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Whoever you are, you are sure to be a severe critic of Fascism, and you must feel the servile shame. But even you are responsible for your inaction. Do not seek to justify yourself with the illusion that there is nothing to be done. That is not true. Every person of courage and honour is quietly working for a free Italy. Even if you do not want to join us, there are still TEN THINGS which you can do. You can, and therefore you must. These unsayable words, printed on leaflets that rained down on Mussolini’s headquarters in the heart of Rome at the height of the dictator’s power, drive the central drama of Possess the Air. This is the story of freedom fighters who defied Italy’s despot by opposing the rising tide of populism and xenophobia. Chief among them: poet and aviator Lauro de Bosis, firstborn of an Italian aristocrat and a New Englander, who transformed himself into a modern Icarus and amazed the world as he risked his life in the skies to bring Il Duce down. Taras Grescoe’s inspiring story of resistance, risk, and sacrifice paints a portrait of heroes in the fight against authoritarianism. This is an essential biography for our time.

Water Doors and Buildings Studies in the History of Construction

Author : James Campbell
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This book contains the 50 papers delivered to the Sixth Annual Conference on Construction History held in Queens' College, Cambridge Cambridge from 5-7 April 2019. The papers are on a wide variety of subjects to do with the history of building construction, with the first section being devoted to papers on water infrastructure.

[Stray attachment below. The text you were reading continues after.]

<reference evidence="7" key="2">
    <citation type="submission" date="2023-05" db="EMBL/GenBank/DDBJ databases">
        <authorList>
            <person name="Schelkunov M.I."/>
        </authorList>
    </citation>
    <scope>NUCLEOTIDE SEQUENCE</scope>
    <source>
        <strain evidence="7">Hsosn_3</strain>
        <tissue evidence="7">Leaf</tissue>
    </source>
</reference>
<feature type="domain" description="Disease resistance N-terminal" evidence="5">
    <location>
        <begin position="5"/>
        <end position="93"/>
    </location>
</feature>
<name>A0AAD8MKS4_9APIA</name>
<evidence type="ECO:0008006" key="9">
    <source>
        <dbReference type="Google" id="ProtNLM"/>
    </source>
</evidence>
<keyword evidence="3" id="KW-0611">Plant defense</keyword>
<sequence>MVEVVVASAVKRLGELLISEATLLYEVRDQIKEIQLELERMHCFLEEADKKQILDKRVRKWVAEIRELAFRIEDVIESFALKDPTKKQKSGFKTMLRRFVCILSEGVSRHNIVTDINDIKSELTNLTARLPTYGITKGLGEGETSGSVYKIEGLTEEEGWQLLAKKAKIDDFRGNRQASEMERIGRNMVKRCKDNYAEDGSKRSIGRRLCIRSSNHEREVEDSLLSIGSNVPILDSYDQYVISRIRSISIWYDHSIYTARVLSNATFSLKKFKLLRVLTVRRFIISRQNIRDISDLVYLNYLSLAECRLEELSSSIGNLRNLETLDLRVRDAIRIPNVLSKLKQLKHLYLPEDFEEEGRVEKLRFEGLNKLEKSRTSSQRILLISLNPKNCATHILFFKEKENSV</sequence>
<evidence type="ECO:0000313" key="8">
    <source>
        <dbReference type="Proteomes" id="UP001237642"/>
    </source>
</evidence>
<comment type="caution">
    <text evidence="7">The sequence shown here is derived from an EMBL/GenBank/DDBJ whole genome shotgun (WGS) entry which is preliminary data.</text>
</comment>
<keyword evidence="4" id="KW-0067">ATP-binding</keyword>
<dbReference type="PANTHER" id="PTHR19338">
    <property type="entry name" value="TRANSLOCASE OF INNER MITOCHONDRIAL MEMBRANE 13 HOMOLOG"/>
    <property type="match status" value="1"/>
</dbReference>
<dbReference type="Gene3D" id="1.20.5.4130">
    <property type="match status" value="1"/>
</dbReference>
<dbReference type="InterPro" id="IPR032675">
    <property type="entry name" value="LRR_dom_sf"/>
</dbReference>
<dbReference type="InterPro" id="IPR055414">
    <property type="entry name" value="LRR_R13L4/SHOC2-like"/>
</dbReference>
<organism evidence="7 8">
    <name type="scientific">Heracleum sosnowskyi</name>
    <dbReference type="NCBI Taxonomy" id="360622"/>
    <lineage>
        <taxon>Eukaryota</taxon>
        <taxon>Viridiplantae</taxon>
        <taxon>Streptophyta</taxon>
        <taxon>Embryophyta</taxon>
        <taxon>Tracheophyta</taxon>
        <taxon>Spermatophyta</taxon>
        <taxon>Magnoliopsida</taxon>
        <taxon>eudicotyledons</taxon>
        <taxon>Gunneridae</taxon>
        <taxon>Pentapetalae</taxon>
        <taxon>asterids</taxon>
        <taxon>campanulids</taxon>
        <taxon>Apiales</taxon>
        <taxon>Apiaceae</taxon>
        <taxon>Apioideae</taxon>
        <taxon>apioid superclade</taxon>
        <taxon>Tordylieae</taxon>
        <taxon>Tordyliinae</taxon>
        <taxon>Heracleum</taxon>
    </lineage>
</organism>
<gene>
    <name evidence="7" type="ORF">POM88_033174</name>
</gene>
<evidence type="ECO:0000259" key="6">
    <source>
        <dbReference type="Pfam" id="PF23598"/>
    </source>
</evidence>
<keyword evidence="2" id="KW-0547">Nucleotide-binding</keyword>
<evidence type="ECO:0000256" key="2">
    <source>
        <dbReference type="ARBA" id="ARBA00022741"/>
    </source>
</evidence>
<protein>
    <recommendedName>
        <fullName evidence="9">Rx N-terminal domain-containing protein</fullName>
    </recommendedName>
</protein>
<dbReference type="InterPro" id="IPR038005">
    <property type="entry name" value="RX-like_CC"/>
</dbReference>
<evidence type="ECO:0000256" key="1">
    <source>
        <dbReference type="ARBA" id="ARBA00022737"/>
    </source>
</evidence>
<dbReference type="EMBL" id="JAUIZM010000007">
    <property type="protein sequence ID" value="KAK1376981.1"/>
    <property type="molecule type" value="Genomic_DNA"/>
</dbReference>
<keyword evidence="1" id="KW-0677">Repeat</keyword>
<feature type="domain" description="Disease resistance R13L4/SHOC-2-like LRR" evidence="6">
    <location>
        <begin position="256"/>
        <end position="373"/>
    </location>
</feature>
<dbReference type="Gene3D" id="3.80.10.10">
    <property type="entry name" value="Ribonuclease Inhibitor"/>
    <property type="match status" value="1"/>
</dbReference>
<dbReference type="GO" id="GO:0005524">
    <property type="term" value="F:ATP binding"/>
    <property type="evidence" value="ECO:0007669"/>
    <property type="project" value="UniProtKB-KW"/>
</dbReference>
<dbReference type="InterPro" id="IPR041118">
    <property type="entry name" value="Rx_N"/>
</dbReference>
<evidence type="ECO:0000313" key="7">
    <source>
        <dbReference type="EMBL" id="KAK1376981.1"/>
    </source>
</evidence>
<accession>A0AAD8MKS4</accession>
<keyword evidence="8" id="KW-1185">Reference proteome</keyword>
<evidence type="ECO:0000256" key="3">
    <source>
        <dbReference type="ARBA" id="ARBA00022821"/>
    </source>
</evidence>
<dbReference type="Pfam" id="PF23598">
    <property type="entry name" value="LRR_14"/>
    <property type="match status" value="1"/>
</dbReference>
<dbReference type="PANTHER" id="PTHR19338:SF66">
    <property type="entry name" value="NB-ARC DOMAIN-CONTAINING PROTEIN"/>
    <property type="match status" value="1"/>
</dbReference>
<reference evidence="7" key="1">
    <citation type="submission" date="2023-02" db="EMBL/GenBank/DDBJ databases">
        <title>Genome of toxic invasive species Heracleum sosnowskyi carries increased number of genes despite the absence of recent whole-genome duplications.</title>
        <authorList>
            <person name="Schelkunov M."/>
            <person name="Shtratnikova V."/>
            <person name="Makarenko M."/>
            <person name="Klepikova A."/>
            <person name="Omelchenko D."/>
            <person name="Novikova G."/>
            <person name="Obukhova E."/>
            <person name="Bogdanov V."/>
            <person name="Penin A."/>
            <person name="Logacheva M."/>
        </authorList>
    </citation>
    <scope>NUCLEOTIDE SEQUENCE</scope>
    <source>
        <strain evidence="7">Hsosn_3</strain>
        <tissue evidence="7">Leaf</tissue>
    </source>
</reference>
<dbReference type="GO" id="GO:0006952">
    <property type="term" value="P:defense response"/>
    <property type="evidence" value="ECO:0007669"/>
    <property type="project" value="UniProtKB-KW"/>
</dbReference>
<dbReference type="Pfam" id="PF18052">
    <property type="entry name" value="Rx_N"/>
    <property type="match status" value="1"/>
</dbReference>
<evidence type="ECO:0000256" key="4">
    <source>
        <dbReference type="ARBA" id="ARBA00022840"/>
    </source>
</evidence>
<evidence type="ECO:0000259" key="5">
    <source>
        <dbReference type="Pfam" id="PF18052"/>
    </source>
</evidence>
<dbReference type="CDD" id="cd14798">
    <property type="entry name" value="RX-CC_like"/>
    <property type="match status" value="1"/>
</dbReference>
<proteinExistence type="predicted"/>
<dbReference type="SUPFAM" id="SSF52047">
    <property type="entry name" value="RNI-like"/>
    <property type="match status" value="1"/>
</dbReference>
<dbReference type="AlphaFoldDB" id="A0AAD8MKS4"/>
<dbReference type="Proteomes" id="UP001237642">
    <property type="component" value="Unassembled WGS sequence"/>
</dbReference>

Alaric the Goth An Outsider s History of the Fall of Rome

Author : Douglas Boin
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Denied citizenship by the Roman Empire, a soldier named Alaric changed history by unleashing a surprise attack on the capital city of an unjust empire. Stigmatized and relegated to the margins of Roman society, the Goths were violent “barbarians” who destroyed “civilization,” at least in the conventional story of Rome’s collapse. But a slight shift of perspective brings their history, and ours, shockingly alive. Alaric grew up near the river border that separated Gothic territory from Roman. He survived a border policy that separated migrant children from their parents, and he was denied benefits he likely expected from military service. Romans were deeply conflicted over who should enjoy the privileges of citizenship. They wanted to buttress their global power, but were insecure about Roman identity; they depended on foreign goods, but scoffed at and denied foreigners their own voices and humanity. In stark contrast to the rising bigotry, intolerance, and zealotry among Romans during Alaric’s lifetime, the Goths, as practicing Christians, valued religious pluralism and tolerance. The marginalized Goths, marked by history as frightening harbingers of destruction and of the Dark Ages, preserved virtues of the ancient world that we take for granted. The three nights of riots Alaric and the Goths brought to the capital struck fear into the hearts of the powerful, but the riots were not without cause. Combining vivid storytelling and historical analysis, Douglas Boin reveals the Goths’ complex and fascinating legacy in shaping our world.

Rome s Third Samnite War 298 290 BC

Author : Mike Roberts